1941) is a British anthropologist and professor at the University of Cambridge.
Her research focused on the Mount Hagen people of Papua New Guinea, as well as
on reproductive technologies in the UK.
She was an expert in feminist anthropology, and
published numerous works on gender norms and the status of women in the groups
she studied. She is a Fellow of the British Academy and has received several
honorary degrees from universities around the world.
Langer (1895-1985) was one of the first women in
American history to be professionally recognised as a philosopher. She is best
known for her 1942 book Philosophy in a
New Key, a thorough study of human thought.
She studied at Radcliffe College and
Harvard, obtaining her doctorate from the latter. Her academic career spanned
decades at numerous institutions across the United States. Although not
particularly well known, she is recognised as a trailblazer for female philosophers
and an important contributor to the discipline.
Amanda Vickery (b. 1962) is an English
historian and professor. She teaches early modern history at Queen Mary,
University of London.
She holds a PhD in modern history from the
University of London and has won several prizes for her work, including the
Whitfield Prize or the Wolfson History Prize. She is also well known for hosting
a series of BBC history programmes, such as Story
of Women and Art, which was shortlisted for a Scottish Bafta.
Cabot Agassiz (1822-1907)
was a pioneer of female education and academic endeavours. Among other
accomplishments, she was the co-founder and first president of Radcliffe
In 1869 she became one of the first female
members of the American Philosophical Society. From 1879 onwards, the so-called
“Harvard Annex” for female education grew under her care to become Radcliffe College
and offer women the same academic possibilities as men.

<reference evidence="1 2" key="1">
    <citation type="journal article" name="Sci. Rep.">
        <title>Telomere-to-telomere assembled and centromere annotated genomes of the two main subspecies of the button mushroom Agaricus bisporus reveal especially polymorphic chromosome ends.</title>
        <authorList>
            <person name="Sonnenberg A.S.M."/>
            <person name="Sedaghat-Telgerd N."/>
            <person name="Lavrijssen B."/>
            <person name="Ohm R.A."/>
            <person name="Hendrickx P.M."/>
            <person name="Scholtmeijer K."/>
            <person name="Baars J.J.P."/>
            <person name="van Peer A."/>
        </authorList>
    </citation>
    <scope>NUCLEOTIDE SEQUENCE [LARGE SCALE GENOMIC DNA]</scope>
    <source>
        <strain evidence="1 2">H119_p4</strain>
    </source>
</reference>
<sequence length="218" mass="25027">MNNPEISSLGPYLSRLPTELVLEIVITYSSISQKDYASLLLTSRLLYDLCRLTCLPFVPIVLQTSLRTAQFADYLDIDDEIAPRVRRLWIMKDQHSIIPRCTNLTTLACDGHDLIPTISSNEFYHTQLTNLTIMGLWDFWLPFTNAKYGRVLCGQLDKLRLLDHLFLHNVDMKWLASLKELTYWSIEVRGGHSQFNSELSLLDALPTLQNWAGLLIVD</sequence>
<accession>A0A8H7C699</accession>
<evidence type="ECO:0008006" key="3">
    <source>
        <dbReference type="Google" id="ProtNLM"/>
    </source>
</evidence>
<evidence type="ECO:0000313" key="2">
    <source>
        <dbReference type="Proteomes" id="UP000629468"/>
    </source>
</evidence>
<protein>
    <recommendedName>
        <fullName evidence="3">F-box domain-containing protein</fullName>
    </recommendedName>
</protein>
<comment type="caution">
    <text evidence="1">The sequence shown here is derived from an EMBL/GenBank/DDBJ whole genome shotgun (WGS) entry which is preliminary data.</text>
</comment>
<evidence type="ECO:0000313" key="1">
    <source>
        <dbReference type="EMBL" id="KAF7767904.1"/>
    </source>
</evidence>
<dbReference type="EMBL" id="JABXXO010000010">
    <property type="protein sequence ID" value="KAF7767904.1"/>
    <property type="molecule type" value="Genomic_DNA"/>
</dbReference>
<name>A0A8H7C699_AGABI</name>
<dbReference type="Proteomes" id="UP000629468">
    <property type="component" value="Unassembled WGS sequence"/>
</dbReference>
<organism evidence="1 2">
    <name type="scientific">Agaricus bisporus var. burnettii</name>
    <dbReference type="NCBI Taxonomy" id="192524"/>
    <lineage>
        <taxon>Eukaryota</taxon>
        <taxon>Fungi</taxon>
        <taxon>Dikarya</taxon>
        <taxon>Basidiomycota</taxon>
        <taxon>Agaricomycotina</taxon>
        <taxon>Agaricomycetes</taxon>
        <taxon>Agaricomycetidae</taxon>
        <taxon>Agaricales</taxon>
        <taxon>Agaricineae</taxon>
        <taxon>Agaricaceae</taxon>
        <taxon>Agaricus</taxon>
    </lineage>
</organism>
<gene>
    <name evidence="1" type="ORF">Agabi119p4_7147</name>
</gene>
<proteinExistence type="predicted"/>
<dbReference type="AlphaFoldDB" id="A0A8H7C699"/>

was a microbiologist and academic from Ireland. She was the first female Deputy
President and Registrar of University College Dublin.
She studied at University College and Trinity
College Dublin, earning a PhD in Microbiology. She became the chairwoman of the
National Council for Curriculum and Assessment in 1996, making her one of the
most influential persons in Irish education.
1942) is an Icelandic academic and political scientist. She is a leading figure
in the research into the concept of love on an international level.
She is the co-director
of the GEXcel International Collegium for Advanced Transdisciplinary Gender
Studies, as well as Professor Emerita at the Center for Feminist Social Studies
at Orebro University. She has written several books on the politics of gender,
such as Why Women Are Oppressed or Love:
A Question for Feminism in the Twenty-first Century.
Karalyn Patterson (b. 1943)
is a neuropsychologist and academic. She is a specialist in cognitive
She obtained her PhD at the University of
California, San Diego, and went on to work for the Medical Research Council in
Cambridge. She is one of few British academics to be part of both the Royal
Society and the British Academy.
Card (1940-2015) was a Professor of Philosophy at the University of
Wisconsin-Madison. She taught Environmental, Jewish, LGBT and Women’s Studies.
She obtained her MA and PhD from Harvard University, after which she
taught at several prestigious institutions around the US and Europe. In 1996
she was elected Distinguished Professor of the Year by the Society for Women in
Anne Warburton (1927-2015) was the first woman to ever serve as ambassador to the United Kingdom. She became the British ambassador to Denmark in 1976.
In 1983, she was appointed as British Permanent Representative to the United Nations in Geneva, but retired from her diplomatic career in 1985 to become President of Lucy Cavendish College, Cambridge. She also served as a member of the Equal Opportunities Commission, and led an investigative mission into the treatment of Muslim women in Yugoslavia.
Ruth Benedict (1887-1948) was an influential anthropologist. She served as the President of the American Anthropological Association and taught at renowned universities around the country.
She is best remembered for works such as Patterns of Culture (1934), still standard reading for university anthropology courses, and The Chrysantemum and the Sword, an in-depth study of Japanese culture. She also wrote fiction and biographies of notable women in order to highlight their achievements.